KUALA LUMPUR, Dec 18 — The South China Morning Post has suggested that Muslim Malays are starting to leave Malaysia as the country’s lurch towards authoritarianism and fundamentalism starts to bite.
A report in the weekend edition of the Hong Kong paper, titled: “Malay Muslims fleeing country as fundamentalism takes hold” painted a grim picture and suggested an exodus of members of the majority race but gave no numbers or hard data.
It cited a female researcher so disgusted with the state of affairs after her shared accommodation with other women was searched for the presence of a man by Islamic authorities on a morality raid that she has resolved to leave the country in two years.
“An anonymous phone call to the religious department alleging a man was seen entering her flat was all it took for the religious officials to descend on her home,” the paper said, adding that six or seven men from the Selangor State Islamic Department (Jais) had entered her flat.
Unaccompanied by any woman, the men were said to have searched all the bedrooms, closets and even under the bed.
"I don't feel safe in this country anymore," the researcher was quoted as saying. "It's like you are guilty until proven innocent. Anyone can make a phone call to accuse another person out of malice or vengeance and, without proof or investigation, the religious authorities will come to your place."
Figures hard to pin down
But apart from anecdotal accounts, evidence is on just how many Malays have left Malaysia is hard to come by. Most existing data has not been broken down by ethnic composition.
According to a World Bank report in 2011, an estimated one million Malaysians are residing overseas.
More than two million Malaysians have emigrated since Merdeka.
Last year, a total 308,834 high-skilled Malaysians moved overseas, with 47.2 per cent going to Singapore, 18.2 per cent to Australia, 12.2 per cent to US and the rest to other countries like UK and Canada.
According to the same report, the number of skilled Malaysians living abroad rose 300 per cent in the last two decades, with two out of every 10 Malaysians with tertiary education opting to leave for either Organisation for Economic Co-operation and Development (OECD) countries or Singapore.
These figures have not been broken down to show ethnicity.
But in October former de facto law minister Datuk Zaid Ibrahim said that more Malay-Muslims could be expected to leave the country if local religious authorities continue to pursue and prosecute those whose opinions they deem “deviant”.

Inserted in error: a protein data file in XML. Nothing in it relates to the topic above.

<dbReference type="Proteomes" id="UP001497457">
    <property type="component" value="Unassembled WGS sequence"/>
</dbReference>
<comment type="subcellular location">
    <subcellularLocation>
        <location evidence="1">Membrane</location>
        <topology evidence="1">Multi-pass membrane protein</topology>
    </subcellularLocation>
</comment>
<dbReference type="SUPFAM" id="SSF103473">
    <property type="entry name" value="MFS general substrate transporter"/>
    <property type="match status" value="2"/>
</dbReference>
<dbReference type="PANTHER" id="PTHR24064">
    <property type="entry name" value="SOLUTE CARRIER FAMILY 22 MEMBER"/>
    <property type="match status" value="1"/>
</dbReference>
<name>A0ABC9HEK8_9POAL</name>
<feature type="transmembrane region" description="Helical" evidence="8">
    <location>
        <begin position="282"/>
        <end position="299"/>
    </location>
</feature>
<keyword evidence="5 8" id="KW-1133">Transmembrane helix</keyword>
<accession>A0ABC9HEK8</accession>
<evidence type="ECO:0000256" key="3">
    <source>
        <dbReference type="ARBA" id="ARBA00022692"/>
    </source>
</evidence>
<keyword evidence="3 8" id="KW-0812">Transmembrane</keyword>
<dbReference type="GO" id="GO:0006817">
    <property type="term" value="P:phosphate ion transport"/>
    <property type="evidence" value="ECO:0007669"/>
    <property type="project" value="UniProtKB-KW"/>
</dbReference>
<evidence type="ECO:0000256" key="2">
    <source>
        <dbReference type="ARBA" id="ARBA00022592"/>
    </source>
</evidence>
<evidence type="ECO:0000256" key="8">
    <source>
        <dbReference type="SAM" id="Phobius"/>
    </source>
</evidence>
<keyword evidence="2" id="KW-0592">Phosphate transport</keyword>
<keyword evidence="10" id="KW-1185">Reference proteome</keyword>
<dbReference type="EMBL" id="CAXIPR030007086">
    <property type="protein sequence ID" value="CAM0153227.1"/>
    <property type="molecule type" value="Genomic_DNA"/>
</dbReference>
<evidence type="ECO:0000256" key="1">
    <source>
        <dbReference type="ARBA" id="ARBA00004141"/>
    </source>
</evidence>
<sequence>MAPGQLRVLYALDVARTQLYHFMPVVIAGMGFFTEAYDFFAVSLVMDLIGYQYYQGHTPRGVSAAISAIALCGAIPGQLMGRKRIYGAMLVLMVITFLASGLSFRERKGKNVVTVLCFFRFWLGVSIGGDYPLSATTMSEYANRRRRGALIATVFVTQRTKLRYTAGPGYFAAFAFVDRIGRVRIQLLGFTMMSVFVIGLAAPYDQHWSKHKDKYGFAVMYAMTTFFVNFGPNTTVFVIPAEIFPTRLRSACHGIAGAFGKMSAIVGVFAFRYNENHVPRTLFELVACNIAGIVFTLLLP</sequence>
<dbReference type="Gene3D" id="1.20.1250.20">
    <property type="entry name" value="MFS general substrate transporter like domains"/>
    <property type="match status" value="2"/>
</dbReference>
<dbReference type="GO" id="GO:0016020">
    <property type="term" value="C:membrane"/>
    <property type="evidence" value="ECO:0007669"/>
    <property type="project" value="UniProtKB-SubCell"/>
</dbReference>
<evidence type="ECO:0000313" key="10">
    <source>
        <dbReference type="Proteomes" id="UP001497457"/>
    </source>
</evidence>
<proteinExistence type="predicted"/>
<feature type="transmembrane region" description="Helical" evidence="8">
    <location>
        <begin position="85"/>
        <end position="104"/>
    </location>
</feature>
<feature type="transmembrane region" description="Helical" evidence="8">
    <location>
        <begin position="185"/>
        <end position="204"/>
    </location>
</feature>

Over the years, Islamic authorities have gradually become more rigid in their interpretation and application of the Shariah code in Islam.
They vilified and attacked a recent dog-petting event in which some Muslims touched dogs, which are considered unclean to people of the faith. The programme triggered such outrage that its organiser received death threats.
In October, the National Fatwa Council issued an edict banning Muslims from “celebrating” Halloween, which it categorised as a Christian celebration of the dead.
Kelantan, meanwhile, plans to enforce Hudud laws by way of state level enactments, even though its allies in Pakatan Rakyat are opposed to the idea.
An Oktoberfest-themed beer festival in Selangor also drew the ire of Muslim groups despite the promotional event being targeted at and restricted to non-Muslims.
Muslim intellectual Kassim Ahmad is also being prosecuted by Islamic authorities for allegedly suggesting that Muslims need only follow the Quran, and not the accompanying Hadith. The view differs from that which is officially approved.
Malaysia has also outlawed the Shiah denomination of Islam, which it considers deviant from the Sunni school that is officially sanctioned here.
Malaysia’s religious authorities also frequently warn against liberalism. The federal government’s Islamic Development Department (Jakim) has also stated that the National Fatwa Council had at its 74th meeting in 2006 declared liberal thinking as heretical.
Social activist Datin Paduka Marina Mahathir told Malay Mail Online in October she knows of several Malays who say they do not want to return to their homeland.
“It’s not for economic reasons, but simply because they feel that the environment here has become so negative and oppressive that it’s impossible to be able to live as peaceful, productive citizens anymore,” said Marina, the daughter of Tun Mahathir Mohamad, Malaysia’s longest serving prime minister.